The Fifth Discipline: The Art and Practice of the Learning Organization by Peter Senge – available in a short synopsis – popularized the concept of the ‘learning organization.’ It introduced systems thinking as a primary method to convert companies into learning organizations. The five disciplines represent approaches (theories and methods) for developing three core learning capabilities: fostering aspiration, developing reflective conversation, and understanding complexity.
According to Peter Senge learning organizations are:…organizations where people continually expand their capacity to create the results they truly desire, where new and expansive patterns of thinking are nurtured, where collective aspiration is set free, and where people are continually learning to see the whole together.
The basic rationale for such organizations is that in situations of rapid change only those that are flexible, adaptive and productive will excel. For this to happen, it is argued, organizations need to ‘discover how to tap people’s commitment and capacity to learn at all levels.’.
While all people have the capacity to learn, the structures in which they have to function are often not conducive to reflection and engagement. Furthermore, people may lack the tools and guiding ideas to make sense of the situations they face. Organizations that are continually expanding their capacity to create their future require a fundamental shift of mind among their members.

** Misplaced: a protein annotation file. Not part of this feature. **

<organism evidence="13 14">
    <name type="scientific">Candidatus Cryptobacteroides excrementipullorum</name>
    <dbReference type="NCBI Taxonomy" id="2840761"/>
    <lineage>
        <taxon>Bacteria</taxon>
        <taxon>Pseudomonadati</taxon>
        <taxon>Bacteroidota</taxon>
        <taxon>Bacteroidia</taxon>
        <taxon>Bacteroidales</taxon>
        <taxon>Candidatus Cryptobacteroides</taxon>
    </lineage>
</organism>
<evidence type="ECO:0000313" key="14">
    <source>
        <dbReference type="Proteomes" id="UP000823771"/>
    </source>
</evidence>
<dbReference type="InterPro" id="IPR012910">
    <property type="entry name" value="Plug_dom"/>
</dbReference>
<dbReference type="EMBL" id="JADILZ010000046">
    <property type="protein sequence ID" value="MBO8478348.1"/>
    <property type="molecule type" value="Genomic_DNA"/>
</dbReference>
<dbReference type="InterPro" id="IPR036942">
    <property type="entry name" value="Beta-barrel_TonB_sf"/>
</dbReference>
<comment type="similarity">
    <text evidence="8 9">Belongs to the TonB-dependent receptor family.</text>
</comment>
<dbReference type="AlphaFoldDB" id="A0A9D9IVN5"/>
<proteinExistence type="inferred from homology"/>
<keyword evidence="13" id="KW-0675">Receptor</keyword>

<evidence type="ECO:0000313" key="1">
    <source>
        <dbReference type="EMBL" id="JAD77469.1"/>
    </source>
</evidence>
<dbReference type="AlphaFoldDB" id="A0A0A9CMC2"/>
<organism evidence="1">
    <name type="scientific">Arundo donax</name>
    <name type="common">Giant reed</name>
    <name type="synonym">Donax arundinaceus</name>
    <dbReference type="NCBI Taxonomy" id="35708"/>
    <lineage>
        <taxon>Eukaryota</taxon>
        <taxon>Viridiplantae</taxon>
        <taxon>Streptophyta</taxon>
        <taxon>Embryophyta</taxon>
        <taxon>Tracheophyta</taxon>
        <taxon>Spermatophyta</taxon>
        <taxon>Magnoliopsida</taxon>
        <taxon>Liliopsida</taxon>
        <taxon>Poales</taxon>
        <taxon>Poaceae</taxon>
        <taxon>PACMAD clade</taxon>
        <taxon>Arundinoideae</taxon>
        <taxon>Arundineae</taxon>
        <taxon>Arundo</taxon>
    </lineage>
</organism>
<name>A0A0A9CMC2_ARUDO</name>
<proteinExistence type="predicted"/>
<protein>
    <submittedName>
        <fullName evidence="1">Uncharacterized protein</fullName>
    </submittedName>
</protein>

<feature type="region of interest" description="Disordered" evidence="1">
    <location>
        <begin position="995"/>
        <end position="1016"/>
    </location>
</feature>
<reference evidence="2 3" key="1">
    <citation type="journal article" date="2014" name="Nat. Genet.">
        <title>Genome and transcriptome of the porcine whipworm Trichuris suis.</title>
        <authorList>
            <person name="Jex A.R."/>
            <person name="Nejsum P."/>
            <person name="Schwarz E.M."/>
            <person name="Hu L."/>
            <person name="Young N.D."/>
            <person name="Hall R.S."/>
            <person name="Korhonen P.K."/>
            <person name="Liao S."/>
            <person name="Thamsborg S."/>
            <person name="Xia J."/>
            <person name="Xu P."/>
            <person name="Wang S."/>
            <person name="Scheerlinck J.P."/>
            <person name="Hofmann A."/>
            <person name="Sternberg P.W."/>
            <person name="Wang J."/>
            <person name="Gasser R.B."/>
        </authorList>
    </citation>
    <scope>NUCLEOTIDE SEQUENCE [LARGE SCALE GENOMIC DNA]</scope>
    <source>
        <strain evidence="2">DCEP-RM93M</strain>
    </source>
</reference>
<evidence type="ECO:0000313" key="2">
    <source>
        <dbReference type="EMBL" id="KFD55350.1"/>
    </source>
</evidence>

According to Senge, real learning gets to the heart of what it is to be human. We become able to re-create ourselves. This applies to both individuals and organizations.
Systemic thinking is the conceptual cornerstone (‘The Fifth Discipline’) of his approach. It is the discipline that integrates the others, fusing them into a coherent body of theory and practice. Systems theory’s ability to comprehend and address the whole, and to examine the interrelationship between the parts provides, for Peter Senge, both the incentive and the means to integrate the disciplines.
Alongside systems thinking, there stand four other ‘component technologies’ or disciplines. A ‘discipline’ is viewed by Peter Senge as a series of principles and practices that we study, master and integrate into our lives. Each discipline provides a vital dimension. Each is necessary to the others if organizations are to ‘learn’:
- Personal Mastery
- Mental Models
- Building Shared Vision
- Team Learning